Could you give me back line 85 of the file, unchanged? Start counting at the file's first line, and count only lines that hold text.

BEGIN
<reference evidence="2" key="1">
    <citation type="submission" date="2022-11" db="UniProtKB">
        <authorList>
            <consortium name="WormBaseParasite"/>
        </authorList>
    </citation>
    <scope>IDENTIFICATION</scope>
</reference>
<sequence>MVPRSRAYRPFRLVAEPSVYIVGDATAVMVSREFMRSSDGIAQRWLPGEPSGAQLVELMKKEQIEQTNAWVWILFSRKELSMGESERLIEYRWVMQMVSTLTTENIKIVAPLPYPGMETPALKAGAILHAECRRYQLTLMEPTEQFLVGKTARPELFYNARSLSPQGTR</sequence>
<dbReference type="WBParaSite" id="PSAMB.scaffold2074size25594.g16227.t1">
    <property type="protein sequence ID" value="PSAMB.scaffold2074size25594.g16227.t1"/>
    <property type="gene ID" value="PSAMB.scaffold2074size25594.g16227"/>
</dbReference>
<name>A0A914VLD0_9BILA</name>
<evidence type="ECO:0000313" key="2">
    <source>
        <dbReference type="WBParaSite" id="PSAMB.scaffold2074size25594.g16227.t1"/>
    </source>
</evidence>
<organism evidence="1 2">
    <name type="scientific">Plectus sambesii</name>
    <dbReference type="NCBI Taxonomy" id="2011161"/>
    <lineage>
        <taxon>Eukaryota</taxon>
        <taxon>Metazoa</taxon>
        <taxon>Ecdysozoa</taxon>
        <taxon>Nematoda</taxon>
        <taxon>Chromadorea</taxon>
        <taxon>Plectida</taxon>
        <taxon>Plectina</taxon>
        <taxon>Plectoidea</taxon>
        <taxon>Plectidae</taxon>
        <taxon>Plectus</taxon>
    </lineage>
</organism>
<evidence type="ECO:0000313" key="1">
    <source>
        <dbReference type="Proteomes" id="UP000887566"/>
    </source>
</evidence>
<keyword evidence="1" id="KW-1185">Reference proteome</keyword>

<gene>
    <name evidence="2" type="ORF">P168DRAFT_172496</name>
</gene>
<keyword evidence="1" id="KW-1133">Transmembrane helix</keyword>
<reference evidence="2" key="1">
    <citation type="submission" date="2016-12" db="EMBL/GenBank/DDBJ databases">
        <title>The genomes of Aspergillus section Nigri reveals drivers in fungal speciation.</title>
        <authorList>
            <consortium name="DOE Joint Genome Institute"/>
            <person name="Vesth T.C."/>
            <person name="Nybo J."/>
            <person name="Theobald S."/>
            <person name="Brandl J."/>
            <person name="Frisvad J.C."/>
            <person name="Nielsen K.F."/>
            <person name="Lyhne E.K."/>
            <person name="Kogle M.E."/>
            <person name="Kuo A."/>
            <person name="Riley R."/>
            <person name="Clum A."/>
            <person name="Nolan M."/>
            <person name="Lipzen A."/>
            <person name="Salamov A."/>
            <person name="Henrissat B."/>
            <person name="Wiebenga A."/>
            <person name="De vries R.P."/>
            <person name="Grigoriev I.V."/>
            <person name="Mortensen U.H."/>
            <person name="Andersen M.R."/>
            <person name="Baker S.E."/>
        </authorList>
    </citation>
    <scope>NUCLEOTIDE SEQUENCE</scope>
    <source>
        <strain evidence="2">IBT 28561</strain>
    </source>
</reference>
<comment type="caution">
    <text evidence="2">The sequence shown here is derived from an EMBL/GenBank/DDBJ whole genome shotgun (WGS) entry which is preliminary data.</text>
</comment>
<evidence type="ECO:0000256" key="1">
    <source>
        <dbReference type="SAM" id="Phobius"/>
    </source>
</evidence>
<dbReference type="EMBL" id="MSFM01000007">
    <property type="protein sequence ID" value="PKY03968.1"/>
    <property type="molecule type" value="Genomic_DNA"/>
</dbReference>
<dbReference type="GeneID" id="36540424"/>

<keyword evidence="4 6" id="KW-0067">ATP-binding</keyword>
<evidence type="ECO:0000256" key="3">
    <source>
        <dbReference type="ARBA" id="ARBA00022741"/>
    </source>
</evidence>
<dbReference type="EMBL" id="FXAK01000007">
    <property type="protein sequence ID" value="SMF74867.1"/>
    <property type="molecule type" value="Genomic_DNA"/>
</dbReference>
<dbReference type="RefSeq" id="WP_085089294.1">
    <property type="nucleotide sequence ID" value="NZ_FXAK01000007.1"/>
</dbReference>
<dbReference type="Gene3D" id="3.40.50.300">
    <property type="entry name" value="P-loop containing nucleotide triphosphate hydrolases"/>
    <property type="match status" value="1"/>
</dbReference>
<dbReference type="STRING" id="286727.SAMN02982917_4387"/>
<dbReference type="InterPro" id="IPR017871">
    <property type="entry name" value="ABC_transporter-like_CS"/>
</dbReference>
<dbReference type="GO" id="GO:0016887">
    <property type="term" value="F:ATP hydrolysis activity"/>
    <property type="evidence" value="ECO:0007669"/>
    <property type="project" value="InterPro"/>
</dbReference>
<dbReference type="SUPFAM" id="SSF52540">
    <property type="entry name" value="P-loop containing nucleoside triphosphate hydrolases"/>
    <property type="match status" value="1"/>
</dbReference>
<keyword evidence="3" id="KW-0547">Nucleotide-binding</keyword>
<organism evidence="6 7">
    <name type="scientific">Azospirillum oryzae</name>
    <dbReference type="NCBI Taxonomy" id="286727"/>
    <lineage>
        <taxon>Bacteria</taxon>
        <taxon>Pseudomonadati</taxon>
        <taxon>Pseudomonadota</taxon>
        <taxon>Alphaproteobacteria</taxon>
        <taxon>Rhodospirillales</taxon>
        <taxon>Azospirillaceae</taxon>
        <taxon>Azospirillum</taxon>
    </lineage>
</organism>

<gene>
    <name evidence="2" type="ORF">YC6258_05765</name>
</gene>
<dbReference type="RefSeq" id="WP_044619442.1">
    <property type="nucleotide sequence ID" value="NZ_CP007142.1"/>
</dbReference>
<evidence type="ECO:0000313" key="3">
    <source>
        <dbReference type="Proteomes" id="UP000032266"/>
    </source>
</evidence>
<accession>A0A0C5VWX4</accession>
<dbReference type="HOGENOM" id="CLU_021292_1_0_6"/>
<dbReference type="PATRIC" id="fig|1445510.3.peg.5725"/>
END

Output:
    </source>